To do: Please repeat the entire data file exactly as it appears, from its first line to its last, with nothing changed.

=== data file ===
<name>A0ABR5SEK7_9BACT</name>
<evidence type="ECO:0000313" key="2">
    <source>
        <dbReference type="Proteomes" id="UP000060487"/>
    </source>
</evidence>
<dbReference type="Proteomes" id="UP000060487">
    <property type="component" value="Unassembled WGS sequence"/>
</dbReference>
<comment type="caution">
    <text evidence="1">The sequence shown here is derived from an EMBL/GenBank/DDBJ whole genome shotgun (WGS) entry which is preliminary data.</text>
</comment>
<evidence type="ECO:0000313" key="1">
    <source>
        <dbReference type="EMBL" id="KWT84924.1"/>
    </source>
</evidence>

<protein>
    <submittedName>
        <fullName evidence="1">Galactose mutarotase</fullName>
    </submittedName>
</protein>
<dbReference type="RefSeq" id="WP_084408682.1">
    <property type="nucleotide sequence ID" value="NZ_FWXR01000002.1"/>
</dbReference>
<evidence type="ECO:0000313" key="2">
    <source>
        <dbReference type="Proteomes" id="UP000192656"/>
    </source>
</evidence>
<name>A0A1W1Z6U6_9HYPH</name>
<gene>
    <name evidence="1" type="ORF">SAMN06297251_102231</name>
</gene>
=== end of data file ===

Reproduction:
<name>A0ABR5SEK7_9BACT</name>
<evidence type="ECO:0000313" key="2">
    <source>
        <dbReference type="Proteomes" id="UP000060487"/>
    </source>
</evidence>
<dbReference type="Proteomes" id="UP000060487">
    <property type="component" value="Unassembled WGS sequence"/>
</dbReference>
<comment type="caution">
    <text evidence="1">The sequence shown here is derived from an EMBL/GenBank/DDBJ whole genome shotgun (WGS) entry which is preliminary data.</text>
</comment>
<evidence type="ECO:0000313" key="1">
    <source>
        <dbReference type="EMBL" id="KWT84924.1"/>
    </source>
</evidence>

<protein>
    <submittedName>
        <fullName evidence="1">Galactose mutarotase</fullName>
    </submittedName>
</protein>
<dbReference type="RefSeq" id="WP_084408682.1">
    <property type="nucleotide sequence ID" value="NZ_FWXR01000002.1"/>
</dbReference>
<evidence type="ECO:0000313" key="2">
    <source>
        <dbReference type="Proteomes" id="UP000192656"/>
    </source>
</evidence>
<name>A0A1W1Z6U6_9HYPH</name>
<gene>
    <name evidence="1" type="ORF">SAMN06297251_102231</name>
</gene>